Or, from a non-Google source http://searchenginewatch.com/article/2067564/How-To-Use-HTML-Meta-Tags  “A long time ago in a galaxy far, far away, the “keywords” meta tag was a critical element for early search engines. Much like the dinosaurs, this tag is a fossil from ancient search engine times.The only search engine that looks at the keywords anymore is Microsoft’s Bing – and they use it to help detect spam.”

It was also pointed out that it’s believed that there are over 200 factors that Google uses to rank pages (it doesn’t rank sites) – these include :-

Page content

  • Is the phrase on the page (for example if you want the page to feature for payroll services you should at least mention payroll on the page)
  • How often is the phrase (and synonyms) repeated – this doesn’t mean that you need to stuff the page with the phrase though
  • Where the phrase appears on the page (is it at the top of the page or only at the bottom of the page)
  • How often the page is updated (there needs to be a certain amount of trust that the searchers will find what Google found)
  • Age of the page

Links to the page (external)

  • Number of links
  • Wording of links (do they all use the phrase you are targeting or do some of them say things like “click here” or your business name).
  • Relevancy of links (does the page the link is on talk about the service/product you provide or is it just a list of random links).
  • Age of links
  • How quickly the links to the page are increasing
  • The “importance” of the page/domain that the link is on
  • Can the page that the link is on be reached by normal navigation or only by a search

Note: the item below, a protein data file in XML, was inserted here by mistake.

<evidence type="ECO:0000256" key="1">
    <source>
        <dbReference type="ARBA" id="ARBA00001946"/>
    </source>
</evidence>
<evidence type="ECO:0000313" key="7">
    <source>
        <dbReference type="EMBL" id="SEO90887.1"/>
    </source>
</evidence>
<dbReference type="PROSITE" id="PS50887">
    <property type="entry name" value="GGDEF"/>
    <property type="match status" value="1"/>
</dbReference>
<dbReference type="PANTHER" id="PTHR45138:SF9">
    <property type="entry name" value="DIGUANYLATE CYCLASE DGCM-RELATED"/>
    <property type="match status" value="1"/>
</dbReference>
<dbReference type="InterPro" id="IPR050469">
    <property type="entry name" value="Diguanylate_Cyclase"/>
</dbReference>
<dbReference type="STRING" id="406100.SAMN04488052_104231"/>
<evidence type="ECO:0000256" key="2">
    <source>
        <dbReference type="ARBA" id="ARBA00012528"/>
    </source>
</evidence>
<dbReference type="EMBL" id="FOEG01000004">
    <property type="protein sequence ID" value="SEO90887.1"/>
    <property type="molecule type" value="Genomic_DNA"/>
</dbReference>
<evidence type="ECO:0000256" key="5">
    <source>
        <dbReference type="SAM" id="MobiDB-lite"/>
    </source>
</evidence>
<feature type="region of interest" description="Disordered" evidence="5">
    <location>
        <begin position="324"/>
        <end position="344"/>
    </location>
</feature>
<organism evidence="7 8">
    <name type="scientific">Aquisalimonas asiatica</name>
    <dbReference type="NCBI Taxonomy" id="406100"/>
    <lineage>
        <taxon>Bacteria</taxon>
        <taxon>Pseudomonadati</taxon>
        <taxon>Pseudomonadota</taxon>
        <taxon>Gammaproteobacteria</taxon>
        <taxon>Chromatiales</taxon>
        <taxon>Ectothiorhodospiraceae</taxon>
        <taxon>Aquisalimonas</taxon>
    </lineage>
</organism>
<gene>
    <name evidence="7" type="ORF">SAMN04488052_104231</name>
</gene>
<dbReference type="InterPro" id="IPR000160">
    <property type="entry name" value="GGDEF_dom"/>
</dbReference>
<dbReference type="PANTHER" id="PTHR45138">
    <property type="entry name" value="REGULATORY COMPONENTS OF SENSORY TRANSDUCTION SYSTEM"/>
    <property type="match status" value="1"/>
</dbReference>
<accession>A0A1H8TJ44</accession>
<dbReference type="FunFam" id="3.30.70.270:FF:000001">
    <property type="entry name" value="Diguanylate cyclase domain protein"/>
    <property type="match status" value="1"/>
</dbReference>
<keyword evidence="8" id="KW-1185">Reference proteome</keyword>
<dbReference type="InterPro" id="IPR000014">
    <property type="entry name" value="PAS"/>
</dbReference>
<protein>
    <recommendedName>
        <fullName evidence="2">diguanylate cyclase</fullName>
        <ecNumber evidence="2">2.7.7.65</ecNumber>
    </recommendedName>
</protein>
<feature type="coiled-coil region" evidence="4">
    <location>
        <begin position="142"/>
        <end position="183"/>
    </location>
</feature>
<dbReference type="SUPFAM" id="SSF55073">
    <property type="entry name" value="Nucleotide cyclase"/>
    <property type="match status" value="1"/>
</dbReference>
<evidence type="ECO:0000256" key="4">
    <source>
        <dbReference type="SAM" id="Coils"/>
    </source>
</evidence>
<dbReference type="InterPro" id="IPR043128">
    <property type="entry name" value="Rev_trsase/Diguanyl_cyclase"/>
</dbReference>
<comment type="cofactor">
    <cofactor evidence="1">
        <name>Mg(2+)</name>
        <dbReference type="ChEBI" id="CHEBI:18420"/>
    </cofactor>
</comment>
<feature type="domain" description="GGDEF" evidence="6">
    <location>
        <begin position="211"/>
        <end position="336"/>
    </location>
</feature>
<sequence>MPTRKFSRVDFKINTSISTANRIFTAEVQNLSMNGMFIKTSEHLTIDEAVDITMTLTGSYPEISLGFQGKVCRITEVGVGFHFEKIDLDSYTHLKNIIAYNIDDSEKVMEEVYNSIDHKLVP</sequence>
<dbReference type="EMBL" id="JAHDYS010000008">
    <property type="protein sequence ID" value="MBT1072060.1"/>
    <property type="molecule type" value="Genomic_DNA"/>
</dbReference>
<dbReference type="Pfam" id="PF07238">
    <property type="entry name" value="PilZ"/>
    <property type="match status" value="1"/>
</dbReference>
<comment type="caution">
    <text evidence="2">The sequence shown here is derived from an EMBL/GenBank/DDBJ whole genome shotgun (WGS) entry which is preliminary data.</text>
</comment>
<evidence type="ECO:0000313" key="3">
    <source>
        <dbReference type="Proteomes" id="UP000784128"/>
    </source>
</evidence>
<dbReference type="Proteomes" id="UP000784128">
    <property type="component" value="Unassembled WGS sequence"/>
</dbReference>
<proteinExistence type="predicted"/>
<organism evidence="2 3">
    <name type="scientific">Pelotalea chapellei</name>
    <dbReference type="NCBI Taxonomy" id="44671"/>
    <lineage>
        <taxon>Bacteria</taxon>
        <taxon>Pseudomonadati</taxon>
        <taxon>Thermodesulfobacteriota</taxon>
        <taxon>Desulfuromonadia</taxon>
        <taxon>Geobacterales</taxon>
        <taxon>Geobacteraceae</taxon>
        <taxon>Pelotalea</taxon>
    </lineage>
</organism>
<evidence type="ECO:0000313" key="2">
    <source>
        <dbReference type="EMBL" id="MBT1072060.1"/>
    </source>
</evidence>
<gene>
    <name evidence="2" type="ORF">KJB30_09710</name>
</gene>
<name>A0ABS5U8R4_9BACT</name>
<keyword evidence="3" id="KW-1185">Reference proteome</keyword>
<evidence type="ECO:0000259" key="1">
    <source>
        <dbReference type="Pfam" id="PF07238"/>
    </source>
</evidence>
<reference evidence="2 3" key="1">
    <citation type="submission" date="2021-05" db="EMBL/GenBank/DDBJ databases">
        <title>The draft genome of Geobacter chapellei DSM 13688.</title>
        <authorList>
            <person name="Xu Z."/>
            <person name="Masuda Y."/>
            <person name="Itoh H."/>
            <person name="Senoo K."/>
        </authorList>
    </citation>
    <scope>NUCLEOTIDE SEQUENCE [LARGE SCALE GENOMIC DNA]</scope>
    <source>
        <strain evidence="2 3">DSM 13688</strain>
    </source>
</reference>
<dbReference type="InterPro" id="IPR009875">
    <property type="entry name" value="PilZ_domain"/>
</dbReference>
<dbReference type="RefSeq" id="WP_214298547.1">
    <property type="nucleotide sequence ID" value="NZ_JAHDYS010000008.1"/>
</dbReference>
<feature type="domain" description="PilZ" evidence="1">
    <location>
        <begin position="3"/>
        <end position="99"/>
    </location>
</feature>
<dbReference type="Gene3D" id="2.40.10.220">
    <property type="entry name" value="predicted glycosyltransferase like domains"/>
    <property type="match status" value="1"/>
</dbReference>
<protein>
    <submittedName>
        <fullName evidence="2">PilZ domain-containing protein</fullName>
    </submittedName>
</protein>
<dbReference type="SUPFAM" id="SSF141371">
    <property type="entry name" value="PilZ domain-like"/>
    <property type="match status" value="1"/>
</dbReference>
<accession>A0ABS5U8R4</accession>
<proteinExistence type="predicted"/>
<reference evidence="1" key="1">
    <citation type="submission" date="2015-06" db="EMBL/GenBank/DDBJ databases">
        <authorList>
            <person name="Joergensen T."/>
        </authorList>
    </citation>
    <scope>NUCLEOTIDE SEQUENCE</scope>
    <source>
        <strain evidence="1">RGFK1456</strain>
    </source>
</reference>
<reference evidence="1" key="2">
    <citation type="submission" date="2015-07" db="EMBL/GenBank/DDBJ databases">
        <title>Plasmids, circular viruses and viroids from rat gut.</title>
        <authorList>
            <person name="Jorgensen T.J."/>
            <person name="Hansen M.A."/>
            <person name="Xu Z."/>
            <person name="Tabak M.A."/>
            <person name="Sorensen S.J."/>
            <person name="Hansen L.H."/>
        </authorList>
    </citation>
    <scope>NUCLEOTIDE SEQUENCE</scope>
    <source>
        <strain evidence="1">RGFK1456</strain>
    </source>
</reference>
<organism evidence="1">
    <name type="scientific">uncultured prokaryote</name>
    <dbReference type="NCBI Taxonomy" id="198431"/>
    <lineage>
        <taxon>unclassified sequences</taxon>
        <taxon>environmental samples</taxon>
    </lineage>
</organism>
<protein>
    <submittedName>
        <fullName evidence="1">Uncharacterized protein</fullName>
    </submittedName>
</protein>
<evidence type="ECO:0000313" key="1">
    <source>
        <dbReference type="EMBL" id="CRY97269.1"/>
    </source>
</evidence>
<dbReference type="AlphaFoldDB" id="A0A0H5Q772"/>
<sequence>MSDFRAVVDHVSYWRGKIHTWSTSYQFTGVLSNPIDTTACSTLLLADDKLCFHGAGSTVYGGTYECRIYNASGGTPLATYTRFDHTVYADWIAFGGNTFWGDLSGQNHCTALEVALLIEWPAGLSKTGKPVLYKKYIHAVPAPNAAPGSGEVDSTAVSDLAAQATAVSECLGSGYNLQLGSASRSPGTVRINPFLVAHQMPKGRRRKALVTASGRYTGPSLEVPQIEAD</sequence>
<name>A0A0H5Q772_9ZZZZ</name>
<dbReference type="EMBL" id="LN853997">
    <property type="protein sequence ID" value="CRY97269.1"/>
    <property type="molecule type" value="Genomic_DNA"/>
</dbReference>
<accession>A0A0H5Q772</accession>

• Is there evidence that the link has been paid for (this is a no-no in the eyes of Google unless it is marked as such so they can discount any value that the link might pass)
  • The type of link (follow / no-follow / redirect via a counter script)

Internal links to the page

  • Wording of the links
  • How easy the navigation is for the search engines to follow (the general rule is that the search engines [and human visitors] need to be able to reach any page of the site within 3 clicks of any other page of the site)

Other factors

  • Age of the domain
  • Where the domain is hosted (country)
  •  Where the firm is based (the latest Google update emphasises the location of the site even more than it used to do)
  • How quickly the page loads
  •  Social Media (a recent addition)
    • Are there any tweets pointing to the site/page
    • Are tweets retweeted by other people
    • Are other social media venues (eg Facebook) lining to the site/page and are the links from other people
    • Is there a blog and if so how frequently is it updated.
    • If there is a blog does it link to other pages on the site